6.  You “like” your own updates on Facebook. You “favourite” your own Tweets. You “like” your own instagram pics. You “pin” selfies on Pinterest. Stop it… stop it Now.
7. You “check in” at Metro stations on the way to work. You “check in” when you go out to get your lunch, you “check in” at the pub after work. You want to “check in” when you get home, but you suddenly realise that though you have remembered your phone (of course), you have forgotten your keys.
8.  The first thing you do on hearing that someone famous has died is to Wiki their career and urgently, in a panicky rush, find the obscurest fact you can find about them so that you can post an update. “So sad about #Prince. Of course, his greatest achievement was being invited to sing at the Pope’s birthday party. #RIP”
9.  Someone tells you a joke, and instead of laughing out loud, you use the phrase “lol”. As in, you actually open your mouth and instead of uttering the purest, most instinctive proof of humanity, a laugh, you say “lol.” But then you do laugh at your own cleverness.
10.  Watching Game of Thrones/Downton/X-Factor your anxiety levels rise to almost unbearable levels as you desperately try to be the first person on your timeline to tweet “Has Simon had too much work done?”

Don’t become a social media zombie… STOP IT NOW – BEFORE IT IS TOO LATE! Or you may just end up like one of these two:

Stay on the safe side, keep your devices away when you are having a moment with someone. And if you do feel that temptation to grab your phone, be strong!

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Germ Cloud ID

In the past few months I have heard more and more stories about how a new, potential fool proof way of identifying who we are will be the next step in personal security. Forget palm prints, forget the iris or even face recognition because the next big thing could be the Germ Cloud.

Each of us has a unique germ cloud containing millions of bugs, which can be more personal than fingerprints. Scientists can now identify individuals from a group just by sampling the microbes and other particles in the air around them. Every ones germ cloud has its own unique signature, which varies from person to person that can be analysed. Our individual microbe rich clouds could soon be used in forensic investigations and it won’t be too long before the technology is available to track our movements or locate someone in a large crowd.

Germ Cloud
Photo by PhotoComiX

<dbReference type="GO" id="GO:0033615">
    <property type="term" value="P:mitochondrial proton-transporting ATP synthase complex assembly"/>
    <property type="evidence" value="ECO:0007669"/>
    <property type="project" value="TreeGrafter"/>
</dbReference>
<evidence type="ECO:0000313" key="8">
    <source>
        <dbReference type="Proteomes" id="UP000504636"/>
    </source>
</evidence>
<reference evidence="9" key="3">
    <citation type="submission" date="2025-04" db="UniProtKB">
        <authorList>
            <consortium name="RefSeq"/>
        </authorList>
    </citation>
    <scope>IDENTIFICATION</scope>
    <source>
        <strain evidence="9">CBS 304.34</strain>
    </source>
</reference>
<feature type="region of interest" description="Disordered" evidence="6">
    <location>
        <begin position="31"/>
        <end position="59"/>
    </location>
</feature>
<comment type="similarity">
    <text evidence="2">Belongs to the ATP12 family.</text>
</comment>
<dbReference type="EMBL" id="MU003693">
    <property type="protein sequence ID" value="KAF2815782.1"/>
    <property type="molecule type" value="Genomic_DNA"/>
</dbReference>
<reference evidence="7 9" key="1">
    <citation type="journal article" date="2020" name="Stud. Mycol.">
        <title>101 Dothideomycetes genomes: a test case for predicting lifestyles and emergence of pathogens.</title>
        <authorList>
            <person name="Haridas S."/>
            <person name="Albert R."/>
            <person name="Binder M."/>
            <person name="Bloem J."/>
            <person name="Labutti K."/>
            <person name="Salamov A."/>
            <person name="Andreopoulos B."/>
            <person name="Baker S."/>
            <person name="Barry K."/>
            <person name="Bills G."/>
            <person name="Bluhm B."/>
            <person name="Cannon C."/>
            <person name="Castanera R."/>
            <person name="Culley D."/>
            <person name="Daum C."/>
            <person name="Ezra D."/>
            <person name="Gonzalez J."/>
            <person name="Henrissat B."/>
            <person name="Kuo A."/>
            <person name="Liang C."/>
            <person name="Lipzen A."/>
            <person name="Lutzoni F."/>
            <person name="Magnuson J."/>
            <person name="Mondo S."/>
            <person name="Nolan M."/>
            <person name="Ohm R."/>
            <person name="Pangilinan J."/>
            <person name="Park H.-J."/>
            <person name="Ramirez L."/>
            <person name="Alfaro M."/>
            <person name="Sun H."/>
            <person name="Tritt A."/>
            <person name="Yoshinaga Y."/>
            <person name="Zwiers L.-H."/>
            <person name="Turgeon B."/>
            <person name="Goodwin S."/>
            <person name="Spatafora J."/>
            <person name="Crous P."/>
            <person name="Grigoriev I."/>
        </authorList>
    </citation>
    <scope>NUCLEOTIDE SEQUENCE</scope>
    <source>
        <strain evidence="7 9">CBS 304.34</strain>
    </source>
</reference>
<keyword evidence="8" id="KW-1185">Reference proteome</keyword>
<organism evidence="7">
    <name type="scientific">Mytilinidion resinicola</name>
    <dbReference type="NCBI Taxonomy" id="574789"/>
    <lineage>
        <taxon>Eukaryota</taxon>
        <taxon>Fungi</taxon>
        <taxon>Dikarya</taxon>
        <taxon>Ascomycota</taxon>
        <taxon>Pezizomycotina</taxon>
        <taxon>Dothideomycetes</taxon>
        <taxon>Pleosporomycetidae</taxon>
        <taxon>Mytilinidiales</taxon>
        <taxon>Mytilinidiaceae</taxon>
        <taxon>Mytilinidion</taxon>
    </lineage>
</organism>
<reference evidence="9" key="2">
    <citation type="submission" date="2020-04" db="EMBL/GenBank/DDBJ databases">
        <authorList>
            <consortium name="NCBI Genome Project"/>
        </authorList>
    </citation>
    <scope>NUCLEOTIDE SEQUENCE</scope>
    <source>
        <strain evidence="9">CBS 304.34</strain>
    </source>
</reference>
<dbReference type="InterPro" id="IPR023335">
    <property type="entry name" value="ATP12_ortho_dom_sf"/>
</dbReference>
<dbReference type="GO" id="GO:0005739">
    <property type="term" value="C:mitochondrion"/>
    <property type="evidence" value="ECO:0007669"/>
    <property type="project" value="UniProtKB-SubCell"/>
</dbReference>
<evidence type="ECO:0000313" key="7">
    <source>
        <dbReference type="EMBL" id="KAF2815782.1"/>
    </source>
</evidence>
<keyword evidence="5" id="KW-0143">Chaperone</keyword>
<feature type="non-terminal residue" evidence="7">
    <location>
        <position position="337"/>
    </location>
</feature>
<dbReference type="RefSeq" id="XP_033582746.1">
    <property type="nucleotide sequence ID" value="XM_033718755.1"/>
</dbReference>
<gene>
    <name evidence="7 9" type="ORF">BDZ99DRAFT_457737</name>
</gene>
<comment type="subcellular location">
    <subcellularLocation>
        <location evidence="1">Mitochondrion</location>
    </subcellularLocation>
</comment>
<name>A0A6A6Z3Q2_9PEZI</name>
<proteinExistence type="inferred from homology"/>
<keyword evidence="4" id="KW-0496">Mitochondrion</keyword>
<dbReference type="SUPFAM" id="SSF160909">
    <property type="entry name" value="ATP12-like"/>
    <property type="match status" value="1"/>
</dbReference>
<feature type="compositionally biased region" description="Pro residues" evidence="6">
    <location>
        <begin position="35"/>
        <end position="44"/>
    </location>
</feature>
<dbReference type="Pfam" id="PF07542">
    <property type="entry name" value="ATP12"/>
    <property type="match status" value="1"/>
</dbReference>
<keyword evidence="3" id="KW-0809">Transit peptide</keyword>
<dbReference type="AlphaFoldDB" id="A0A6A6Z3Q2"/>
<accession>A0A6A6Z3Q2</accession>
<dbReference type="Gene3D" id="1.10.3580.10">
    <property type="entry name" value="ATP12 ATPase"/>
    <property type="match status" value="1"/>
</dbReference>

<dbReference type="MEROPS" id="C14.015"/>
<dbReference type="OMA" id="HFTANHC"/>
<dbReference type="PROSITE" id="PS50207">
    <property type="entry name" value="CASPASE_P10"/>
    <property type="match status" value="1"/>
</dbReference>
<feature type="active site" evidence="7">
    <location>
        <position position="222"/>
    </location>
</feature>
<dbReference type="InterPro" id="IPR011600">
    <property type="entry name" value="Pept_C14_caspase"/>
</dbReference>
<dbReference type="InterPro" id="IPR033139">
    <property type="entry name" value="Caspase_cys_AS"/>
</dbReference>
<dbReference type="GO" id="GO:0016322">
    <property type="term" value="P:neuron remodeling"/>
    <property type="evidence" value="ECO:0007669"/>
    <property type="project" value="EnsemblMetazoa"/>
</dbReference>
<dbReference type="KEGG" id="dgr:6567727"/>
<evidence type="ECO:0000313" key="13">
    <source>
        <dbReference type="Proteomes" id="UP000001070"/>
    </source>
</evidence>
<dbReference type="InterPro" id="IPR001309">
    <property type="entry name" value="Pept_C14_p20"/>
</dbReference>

Humans will typically shed more than a million microscopic particles from their skin, breath and hair every hour most of which contain traces of their recent environment and some of the thousands of different types of bacteria, which typically lives in and around us. Lead researcher Dr James Meadow said ‘We expected that we would be able to detect the human microbiome in the air around a person, but we could identify most of the occupants (in a room) just by sampling their microbial cloud.’ The University of Oregon study, published by Peer J also suggests that this technology will soon give us a new insight into the way infectious diseases are spread and how they can take hold in some populations while being resisted in other areas of the world.

All fascinating stuff but perhaps one day they can take it a little further and detect the bugs we are prone to shed typically when we are lying or frightened, or perhaps when we are excited or even depressed. Why stop there – what kind of signature would a mixture of hubris, bullshit and out and out racism smell like to one of these machines? Would the Republican cartoon-candidate Donald Trump perhaps leave a trail of all those microbes that are supposed to live in and on our money. Or would there be an essence of some good old boy red-neck lynching, the soot particles from burning books or now, as he has become the poster boy for every kind of racist up to the Klu Klux Klan, would the machine pick up the essence of gasoline from a burning cross swirling around him?

Trump and KKK pic
Photo care of Chaunceydeuega.com

However, despite sometimes using the rhetoric and style of Adolf Hitler to press the big red racist button, Donald Trump is not quite in the same war criminal club yet? People like Bashar al-Assad or Joseph Kony, or even Vladimir Putin who would surely have some traces of a Malaysian Airlines passenger jet downed by a Russian SAM missile in his germ cloud or because he has almost single handedly kept the Syrian war going to preserve Russia’s bases in the Mediterranean and deliberately destabilize Europe because of the Migrant Crisis, wouldn’t he also share some of Assad’s swirling cloud of bacterial traces from the death and decay of almost half a million people – 20,000 of them children?

Assad killer poster

Perhaps the International Criminal Court could eventually use the germ cloud technology to track these war criminals down and bring them to justice. Perhaps not… while the likes of Joseph Kony may be within their grasp I fear the true criminals, the much bigger fish like Putin and the many other state leaders who fight their proxy wars in other people’s counties, will always enjoy implied immunity at the ICC. Even Assad is likely to be spirited away to Iran or some Arab country to enjoy a long retirement, without fear of prosecution, when he is finally forced to let go of his murderous hold on Syria in exchange for some kind of immunity from prosecution. No it isn’t right – but this is what we have allowed our leaders to create on our behalf. So we must live with it until we have the courage and the power to change the ever more outrageous and darkening script of world history.